Tuesday, September 13, 2011

What should all teachers know about instructional technology?

I'm making an exciting next step in my career!

Beginning next month I'll be the Assistant Professor of Instructional Technology and Coordinator of Instructional Technology/Distance Education at Huston-Tillotson University.

Of course I've got my own ideas about what all pre-service teachers should be exposed-to/know when it comes to instructional technology, but I'd like to hear your ideas.

Please share your thoughts about both content and approach for preparing pre-service K-12 teachers to be effective advocates and users of instructional technology now and in the future.

My goal is to develop an IT course that HTU can point to with pride. I'd like your help.


Austintatious Grrl said...

Because we can now easily look up anything we need to know, one of the most important technical skills a citizen needs these days is how to locate information that's accurate, true, dependable, appropriate -- and isn't just the first hit at the top of the google results page.

Being able to evaluate sources to tell the difference between someone's opinion and the results of scientific research, between truth and a hoax, these techniques seem to me to be an essential skill we all require. Evaluating sources seems an important fundamental to all information seeking.

So that's my suggestion today, that all teachers should know how to evaluate their online sources. Plus, I'll go a step further and suggest they all need to intentionally teach the importance of these skills to their students.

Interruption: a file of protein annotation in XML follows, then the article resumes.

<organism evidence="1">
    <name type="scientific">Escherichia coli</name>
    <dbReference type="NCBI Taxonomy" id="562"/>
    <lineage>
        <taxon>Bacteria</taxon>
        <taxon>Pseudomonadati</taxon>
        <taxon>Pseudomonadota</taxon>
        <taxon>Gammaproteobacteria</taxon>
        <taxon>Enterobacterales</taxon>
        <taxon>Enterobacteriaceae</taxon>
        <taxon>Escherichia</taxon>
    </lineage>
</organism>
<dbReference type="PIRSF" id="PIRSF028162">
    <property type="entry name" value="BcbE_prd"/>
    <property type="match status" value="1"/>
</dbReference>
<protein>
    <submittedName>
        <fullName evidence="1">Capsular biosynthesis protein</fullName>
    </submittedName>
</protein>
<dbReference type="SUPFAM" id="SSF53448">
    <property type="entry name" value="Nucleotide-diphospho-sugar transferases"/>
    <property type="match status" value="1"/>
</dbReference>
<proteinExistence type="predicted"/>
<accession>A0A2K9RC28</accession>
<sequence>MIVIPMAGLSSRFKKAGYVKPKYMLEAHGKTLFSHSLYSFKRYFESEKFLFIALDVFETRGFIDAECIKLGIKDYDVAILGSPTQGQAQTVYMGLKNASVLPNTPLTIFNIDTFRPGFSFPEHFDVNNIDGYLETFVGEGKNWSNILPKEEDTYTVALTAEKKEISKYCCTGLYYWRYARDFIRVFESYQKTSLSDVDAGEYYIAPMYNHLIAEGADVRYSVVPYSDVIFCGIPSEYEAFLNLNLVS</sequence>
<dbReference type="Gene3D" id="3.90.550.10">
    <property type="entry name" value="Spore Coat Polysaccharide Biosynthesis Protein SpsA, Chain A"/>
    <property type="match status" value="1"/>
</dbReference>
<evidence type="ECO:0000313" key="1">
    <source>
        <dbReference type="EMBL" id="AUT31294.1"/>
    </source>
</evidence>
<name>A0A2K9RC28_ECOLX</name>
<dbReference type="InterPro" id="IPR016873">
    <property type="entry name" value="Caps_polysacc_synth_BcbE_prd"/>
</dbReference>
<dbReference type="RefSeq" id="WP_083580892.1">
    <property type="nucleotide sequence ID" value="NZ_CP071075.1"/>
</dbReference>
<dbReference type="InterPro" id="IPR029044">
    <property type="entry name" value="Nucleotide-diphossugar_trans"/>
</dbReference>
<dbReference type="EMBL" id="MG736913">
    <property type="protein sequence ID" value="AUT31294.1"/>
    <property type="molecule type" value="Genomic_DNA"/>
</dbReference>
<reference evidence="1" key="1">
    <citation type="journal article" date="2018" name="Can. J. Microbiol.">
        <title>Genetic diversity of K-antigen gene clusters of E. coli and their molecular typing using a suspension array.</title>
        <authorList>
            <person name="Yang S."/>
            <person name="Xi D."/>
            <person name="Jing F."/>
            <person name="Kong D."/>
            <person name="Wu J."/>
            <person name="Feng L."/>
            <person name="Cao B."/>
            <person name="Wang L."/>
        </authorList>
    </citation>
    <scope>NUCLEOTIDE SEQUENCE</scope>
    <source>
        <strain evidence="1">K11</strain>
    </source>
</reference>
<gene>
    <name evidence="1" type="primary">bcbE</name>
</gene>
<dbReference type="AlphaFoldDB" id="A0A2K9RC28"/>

But wait, there's more. It isn't enough to know how to search for reliable sources TODAY. We have to be ready to learn the necessary new methods of evaluating sources as the technology changes day-to-day.

The times, they have been a'changing all along, but they're picking up speed at a thrilling rate the last few years. Being open to the task and seeking how to learn and re-learn how to find information is a subject I think we all need to know.

Almansi said...

Hi, Ray,

Here are a few suggestions:

Stress the features all - or almost all - IT resources, whether desktop or online, have in common.

Encourage team exploration of new resources, and development of assessment criteria pertinent to their teaching activity.

In particular help them discover:
- how tech accessibility rules are actually a plus for all learners. e.g. captioning a video with their students will help the students grasp and review its content, adding sensate alternate descriptions to pictures fosters reflection on the meaning of each picture and on the motivation for inserting it, etc.;
- why free / opensource, or at least open standard, tech, is a safer bet than the equivalent proprietary solutions.

All for now. If I think of anything else, I'll be back ;-)

Best wishes for your new course.


House on Bob's Street said...